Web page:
(£2). Confederacy of Fools in a comedy about Captain Skeeter ‘Earholc' McTavish and The Boy on a mission to Mars. marooned in space for ten yearsand pretty glum. until a strange female presence invades their spaceship. I PALACE THEATRE 9 Green Street. Kilmarnock. 0563 23590. Box Office Mon-Sat 10am-5pm. Cafe/Bar Mon-Sat 10am-5pm. [DHE]. The Virtuous Burglar and An Ordinary Day Fri 27 May. 7.30pm. £3.50 (£2.50). Borderline Theatre Company in their touring double bill of Dario Fo farces. See Review. No Mean City Mon 6 & Tue 7 June.7.30pm. £3.50(£2.50). 7:84 Scotland Theatre Company tour their stage adaptation premiered at Mayfest of the book about Glasgow's razor gangs. See Review. I PAVILION THEATRE 121 Renfield Street. 332 1846. Box Office Mon-Sat 10am-8pm. Bar. The Celtic Story Mon 2 May—Sat 25 June. 7.30pm. £5. £4 (£2.50). Wildcat in their musical celebration ofCeltic Football Club‘s centenary. See Review. I ROYAL SCOTTISH ACADEMY OF MUSIC AND DRAMA 100 Renfrew Street. 041 332 5057. American Clock Tue 31 May-Fri 3June. 7.15pm. £2(£l). The end ofyear production from second year students doing the Diploma of Dramatic Art is Arthur Miller's play. directed by Lyn Baines. I SCOTTISH BALLET STUDIO 261 West Princes Street. MisterJock Mon 23 May until Sat 1 1 June. 7.30pm. Sat mats 2.30pm. Ticket details from Ticket Centre. Candleriggs. 0-11 227 5511. Russell llunterinthe sequel to W. Gordon Smith's hugely successfulJm'k . a virtuoso one-man romp through Scottish history. See (iuestlist. ITHEATRE ROYAL l lope Street. 331 123-1. Box Office Mon-Sat 10am-6pm. (7.30pm on perf evgs). Bar. Buffet. Scottish Opera Sec Classical Music. I THIRD EYE CENTRE 350 Sauchiehall Street. 332 7521. Cafe open 1 lam-2.30pm Tue-Fri and during evening performances. Bags and Misfoot Fri 27 & Sat 28 May. 7.30pm. £3 (£2). The ever innovative Kirkcaldy College Theatre Arts Programme in a double bill that wasa great success when done in Edinburgh. Bags by Andy Mackie takes an offbeat look at ‘bags‘ ofevery nature. at what we carry and how we are carried. while Misfoo! by Lynn Bains is a compelling and disturbing play about racism in Scotland. AS A Person #2 Thurs 2—Sat 4 June. 8pm. £3.50 (£2.50) Texture in a multi-media production. The Third Eye Centre is currently commissioning work from artists and performers involved in live art. Following Annie Griffin‘s witty and fascinating The Deadly Grove. Texture. a group working in Glasgow. have been commissioned to follow up their performance As A Person #2. that they developed last year. This is a multi-media exploration of communication under intense conditions. using a constant dialogue between images, sounds and performers. I TRON THEATRE 63 Trongate. 552 4267 8. Box Office Tue-Sat Noon-8pm; Sun 12.30-11pm. Closed Mondays. The White Bird Passes Wed ll—Sun 29 May. 8pm. £3 (cones £1) for members;£4 (no cones) for non-members. The Tron Theatre Company in a new production of Anne Downie‘s stage adaptation ofthe novel by Jessie Kesson. See Review. Rock of Ages Tue 31 May—Sun 5 June. 8pm. Tickets as above. Annexe Theatre Company in their touring production of Robin Lindsay Wilson‘s new play. See Review. The Burgher's Tale Tue 7—Sun 12June. 8pm. Tickets as above. Theatre Co-Op in a new touring play by Allan Sharpe. See Touring.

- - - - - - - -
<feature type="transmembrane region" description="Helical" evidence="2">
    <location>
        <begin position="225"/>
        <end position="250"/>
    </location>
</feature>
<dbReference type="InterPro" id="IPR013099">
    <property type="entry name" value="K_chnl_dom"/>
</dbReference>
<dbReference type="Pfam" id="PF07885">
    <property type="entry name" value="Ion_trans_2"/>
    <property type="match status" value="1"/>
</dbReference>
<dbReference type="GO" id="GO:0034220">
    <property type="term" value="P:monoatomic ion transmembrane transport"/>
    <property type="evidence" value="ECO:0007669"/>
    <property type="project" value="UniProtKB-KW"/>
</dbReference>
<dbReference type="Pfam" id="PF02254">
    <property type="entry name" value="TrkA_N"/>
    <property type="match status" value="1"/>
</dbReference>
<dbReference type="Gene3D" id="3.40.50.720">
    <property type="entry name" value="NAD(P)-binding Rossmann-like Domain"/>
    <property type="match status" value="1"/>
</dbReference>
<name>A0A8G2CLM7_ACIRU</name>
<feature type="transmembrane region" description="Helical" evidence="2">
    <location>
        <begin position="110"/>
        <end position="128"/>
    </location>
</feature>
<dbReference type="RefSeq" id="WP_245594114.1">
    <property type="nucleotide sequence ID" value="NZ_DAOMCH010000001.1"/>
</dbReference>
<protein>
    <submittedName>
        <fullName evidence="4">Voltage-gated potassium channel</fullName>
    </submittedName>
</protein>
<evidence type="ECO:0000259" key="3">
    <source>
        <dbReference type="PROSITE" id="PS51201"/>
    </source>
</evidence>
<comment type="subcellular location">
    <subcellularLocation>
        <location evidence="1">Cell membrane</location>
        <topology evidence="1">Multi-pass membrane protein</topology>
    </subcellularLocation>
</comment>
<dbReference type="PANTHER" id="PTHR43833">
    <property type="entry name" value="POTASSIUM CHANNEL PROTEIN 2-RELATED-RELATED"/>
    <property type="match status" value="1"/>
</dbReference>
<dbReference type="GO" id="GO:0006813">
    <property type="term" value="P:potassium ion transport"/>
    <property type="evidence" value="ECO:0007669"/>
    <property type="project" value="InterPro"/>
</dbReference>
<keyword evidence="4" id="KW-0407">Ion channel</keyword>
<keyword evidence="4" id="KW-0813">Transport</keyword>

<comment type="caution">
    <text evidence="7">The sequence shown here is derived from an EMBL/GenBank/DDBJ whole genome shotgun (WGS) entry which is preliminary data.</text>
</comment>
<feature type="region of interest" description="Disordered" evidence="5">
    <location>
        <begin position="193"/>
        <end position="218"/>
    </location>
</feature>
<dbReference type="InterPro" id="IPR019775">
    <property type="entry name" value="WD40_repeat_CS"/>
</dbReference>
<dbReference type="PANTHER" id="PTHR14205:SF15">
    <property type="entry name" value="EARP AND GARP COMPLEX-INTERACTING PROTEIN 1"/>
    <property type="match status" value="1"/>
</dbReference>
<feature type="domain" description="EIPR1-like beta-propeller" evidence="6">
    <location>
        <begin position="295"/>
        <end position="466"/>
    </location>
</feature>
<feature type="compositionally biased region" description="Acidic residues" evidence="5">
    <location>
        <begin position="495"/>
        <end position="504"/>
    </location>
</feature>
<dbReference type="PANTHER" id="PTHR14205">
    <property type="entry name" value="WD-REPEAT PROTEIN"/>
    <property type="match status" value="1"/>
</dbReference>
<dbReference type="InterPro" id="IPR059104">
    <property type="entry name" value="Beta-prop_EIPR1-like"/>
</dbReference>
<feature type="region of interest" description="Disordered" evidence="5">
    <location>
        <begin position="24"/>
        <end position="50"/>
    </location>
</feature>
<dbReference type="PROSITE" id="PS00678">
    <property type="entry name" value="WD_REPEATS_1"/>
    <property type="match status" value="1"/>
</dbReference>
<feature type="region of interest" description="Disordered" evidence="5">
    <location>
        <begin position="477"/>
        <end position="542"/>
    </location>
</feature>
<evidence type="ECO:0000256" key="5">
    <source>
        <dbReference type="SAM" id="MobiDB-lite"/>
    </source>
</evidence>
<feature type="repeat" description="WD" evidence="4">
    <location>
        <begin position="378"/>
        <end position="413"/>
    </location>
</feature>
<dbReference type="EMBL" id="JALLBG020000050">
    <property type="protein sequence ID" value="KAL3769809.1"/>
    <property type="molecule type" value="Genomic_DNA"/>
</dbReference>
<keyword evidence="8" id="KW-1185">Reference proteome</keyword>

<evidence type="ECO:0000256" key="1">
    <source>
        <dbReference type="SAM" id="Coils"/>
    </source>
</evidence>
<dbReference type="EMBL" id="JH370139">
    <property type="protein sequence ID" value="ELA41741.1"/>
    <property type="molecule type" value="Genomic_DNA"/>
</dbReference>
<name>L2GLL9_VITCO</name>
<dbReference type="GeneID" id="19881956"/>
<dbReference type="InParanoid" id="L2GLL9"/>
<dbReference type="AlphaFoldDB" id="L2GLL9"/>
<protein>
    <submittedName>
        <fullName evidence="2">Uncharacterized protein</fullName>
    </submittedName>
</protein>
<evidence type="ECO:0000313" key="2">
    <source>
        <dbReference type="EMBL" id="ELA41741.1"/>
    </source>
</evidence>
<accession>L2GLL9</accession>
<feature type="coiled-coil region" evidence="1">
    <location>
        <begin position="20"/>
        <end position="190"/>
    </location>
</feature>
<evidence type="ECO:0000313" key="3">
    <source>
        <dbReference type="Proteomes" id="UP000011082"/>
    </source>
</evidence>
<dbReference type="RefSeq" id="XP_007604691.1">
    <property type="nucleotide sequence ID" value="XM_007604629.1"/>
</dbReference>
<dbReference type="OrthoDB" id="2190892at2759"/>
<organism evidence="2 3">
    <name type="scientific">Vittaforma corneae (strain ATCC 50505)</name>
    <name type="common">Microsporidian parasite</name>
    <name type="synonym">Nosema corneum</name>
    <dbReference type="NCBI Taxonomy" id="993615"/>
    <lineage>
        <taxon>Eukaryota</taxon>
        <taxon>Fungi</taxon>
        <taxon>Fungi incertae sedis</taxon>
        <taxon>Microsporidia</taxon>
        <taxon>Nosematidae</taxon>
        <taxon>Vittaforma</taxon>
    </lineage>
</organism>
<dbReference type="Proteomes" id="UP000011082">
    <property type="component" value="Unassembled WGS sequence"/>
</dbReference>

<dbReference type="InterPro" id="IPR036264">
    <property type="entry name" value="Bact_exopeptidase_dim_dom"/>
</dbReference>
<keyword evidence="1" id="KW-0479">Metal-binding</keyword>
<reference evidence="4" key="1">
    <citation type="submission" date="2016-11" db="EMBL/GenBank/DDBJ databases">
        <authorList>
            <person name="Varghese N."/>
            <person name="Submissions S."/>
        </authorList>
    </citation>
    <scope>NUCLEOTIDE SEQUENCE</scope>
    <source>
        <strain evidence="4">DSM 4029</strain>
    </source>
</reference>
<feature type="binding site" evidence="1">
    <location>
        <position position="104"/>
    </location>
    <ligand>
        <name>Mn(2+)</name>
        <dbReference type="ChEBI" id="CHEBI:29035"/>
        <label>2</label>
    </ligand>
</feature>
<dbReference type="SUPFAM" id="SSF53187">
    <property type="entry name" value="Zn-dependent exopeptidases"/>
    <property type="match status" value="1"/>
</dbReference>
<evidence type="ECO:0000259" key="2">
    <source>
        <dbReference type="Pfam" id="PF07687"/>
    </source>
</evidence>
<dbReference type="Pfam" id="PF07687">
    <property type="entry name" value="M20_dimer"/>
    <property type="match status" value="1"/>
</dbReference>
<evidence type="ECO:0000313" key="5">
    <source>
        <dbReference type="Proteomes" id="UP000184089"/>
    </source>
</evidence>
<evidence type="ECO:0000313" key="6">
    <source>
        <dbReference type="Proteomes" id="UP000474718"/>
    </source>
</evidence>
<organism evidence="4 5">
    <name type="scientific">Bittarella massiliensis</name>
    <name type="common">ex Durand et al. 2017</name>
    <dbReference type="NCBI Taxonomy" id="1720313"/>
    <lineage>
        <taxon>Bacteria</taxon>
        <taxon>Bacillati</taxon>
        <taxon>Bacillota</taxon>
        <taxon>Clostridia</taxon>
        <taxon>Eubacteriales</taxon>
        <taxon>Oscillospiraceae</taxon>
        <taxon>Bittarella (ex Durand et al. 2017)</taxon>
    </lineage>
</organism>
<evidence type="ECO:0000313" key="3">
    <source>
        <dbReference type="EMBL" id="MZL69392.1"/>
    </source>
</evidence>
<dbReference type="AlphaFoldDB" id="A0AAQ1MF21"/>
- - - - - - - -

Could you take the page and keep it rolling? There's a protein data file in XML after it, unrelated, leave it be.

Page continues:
Tron Theatre, Glasgow